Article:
TitleExtracts Promote Resilience against Age-Related and Stress-Induced Behavioral Phenotypes in a Possible Role of Other Compounds besides Withanolides.
Publication TypeJournal Article
Year of Publication2022
AuthorsHolvoet H, Long DM, Law A, McClure C, Choi J, Yang L, Marney L, Poeck B, Strauss R, Stevens JF, Maier CS, Soumyanath A, Kretzschmar D
Date Published2022 Sep 22
KeywordsAged, Animals, Drosophila melanogaster, Ethanol, Humans, Phenotype, Plant Extracts, Water, Withania, Withanolides

(WS) extracts have been used in traditional medicine for millennia to promote healthy aging and wellbeing. WS is now also widely used in Western countries as a nutritional supplement to extend healthspan and increase resilience against age-related changes, including sleep deficits and depression. Although human trials have supported beneficial effects of WS, the study designs have varied widely. Plant material is intrinsically complex, and extracts vary widely with the origin of the plant material and the extraction method. Commercial supplements can contain various other ingredients, and the characteristics of the study population can also be varied. To perform maximally controlled experiments, we used plant extracts analyzed for their composition and stability. We then tested these extracts in an inbred line to minimize effects of the genetic background in a controlled environment. We found that a water extract of WS (WSAq) was most potent in improving physical fitness, while an ethanol extract (WSE) improved sleep in aged flies. Both extracts provided resilience against stress-induced behavioral changes. WSE contained higher levels of withanolides, which have been proposed to be active ingredients, than WSAq. Therefore, withanolides may mediate the sleep improvement, whereas so-far-unknown ingredients enriched in WSAq likely mediate the effects on fitness and stress-related behavior.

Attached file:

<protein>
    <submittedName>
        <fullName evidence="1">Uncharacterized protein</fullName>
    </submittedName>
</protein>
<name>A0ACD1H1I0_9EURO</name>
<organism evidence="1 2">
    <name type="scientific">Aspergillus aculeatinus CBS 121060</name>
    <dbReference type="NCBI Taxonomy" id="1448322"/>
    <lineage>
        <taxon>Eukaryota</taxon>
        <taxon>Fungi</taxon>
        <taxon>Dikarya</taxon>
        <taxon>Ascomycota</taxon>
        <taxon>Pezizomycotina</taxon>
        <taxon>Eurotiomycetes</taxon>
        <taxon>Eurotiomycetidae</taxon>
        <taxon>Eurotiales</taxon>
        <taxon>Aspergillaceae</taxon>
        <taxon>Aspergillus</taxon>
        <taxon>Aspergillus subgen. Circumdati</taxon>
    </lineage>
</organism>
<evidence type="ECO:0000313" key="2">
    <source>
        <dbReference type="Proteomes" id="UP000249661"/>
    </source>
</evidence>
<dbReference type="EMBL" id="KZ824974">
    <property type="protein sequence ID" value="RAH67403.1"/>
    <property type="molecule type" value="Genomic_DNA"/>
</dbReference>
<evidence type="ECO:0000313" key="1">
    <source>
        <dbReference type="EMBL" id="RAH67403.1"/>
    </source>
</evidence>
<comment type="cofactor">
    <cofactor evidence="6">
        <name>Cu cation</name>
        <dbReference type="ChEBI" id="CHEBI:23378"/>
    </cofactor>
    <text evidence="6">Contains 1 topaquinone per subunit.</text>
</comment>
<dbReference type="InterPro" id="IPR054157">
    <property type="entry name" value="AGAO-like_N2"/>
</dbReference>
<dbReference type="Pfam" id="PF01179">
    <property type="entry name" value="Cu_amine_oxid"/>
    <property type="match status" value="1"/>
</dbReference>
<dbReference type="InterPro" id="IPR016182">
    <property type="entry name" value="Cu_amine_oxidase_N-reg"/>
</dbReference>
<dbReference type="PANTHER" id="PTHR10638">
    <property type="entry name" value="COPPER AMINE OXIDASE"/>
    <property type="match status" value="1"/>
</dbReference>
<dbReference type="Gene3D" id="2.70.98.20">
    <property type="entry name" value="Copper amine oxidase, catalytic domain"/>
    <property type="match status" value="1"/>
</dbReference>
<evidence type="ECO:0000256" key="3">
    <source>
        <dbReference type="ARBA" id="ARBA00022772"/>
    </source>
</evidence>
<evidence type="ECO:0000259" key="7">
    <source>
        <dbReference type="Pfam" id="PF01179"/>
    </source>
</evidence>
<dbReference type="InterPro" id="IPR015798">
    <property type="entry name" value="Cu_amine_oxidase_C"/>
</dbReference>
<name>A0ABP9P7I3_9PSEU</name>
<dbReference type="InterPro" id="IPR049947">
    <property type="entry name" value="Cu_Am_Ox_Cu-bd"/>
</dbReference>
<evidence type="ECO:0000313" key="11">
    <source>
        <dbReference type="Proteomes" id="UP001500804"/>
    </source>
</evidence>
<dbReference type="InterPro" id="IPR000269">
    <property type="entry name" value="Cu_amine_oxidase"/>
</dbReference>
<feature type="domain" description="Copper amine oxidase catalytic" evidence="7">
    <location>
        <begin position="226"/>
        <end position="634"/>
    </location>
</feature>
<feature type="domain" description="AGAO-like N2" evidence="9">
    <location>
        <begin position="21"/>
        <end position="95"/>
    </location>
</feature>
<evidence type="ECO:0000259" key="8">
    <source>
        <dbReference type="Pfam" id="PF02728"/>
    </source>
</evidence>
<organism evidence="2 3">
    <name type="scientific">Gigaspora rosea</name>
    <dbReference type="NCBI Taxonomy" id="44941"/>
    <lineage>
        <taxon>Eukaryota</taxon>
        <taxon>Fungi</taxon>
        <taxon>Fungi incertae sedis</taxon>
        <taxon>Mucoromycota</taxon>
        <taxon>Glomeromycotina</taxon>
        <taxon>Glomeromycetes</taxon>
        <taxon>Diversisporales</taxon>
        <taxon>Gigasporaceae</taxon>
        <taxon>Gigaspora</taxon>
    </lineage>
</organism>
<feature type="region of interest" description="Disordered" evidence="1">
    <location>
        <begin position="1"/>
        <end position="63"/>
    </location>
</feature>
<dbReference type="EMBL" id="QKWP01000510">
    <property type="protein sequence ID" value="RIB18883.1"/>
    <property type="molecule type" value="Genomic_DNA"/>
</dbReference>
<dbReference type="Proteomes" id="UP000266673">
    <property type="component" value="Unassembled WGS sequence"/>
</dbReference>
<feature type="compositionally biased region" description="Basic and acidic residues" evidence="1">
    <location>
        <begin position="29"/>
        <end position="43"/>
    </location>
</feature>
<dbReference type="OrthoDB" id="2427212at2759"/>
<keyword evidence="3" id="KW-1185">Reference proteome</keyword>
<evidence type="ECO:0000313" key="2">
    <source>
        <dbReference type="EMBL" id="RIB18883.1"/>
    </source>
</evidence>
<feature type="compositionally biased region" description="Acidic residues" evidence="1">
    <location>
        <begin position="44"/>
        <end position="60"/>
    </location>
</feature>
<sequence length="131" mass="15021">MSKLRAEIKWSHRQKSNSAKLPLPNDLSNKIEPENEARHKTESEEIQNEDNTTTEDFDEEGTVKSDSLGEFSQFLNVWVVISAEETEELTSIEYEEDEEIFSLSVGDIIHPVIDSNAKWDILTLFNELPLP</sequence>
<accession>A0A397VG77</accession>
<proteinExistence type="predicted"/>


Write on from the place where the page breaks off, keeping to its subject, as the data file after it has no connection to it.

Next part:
Alternate JournalNutrients
PubMed ID36235577
PubMed Central IDPMC9573261
Grant ListU19 AT010829 / AT / NCCIH NIH HHS / United States
S10 OD026922 / OD / NIH HHS / United States
T32 AT002688 / AT / NCCIH NIH HHS / United States
U19AT010829 / AT / NCCIH NIH HHS / United States
STR590/7-1 / / Deutsche Forschungsgemeinschaft /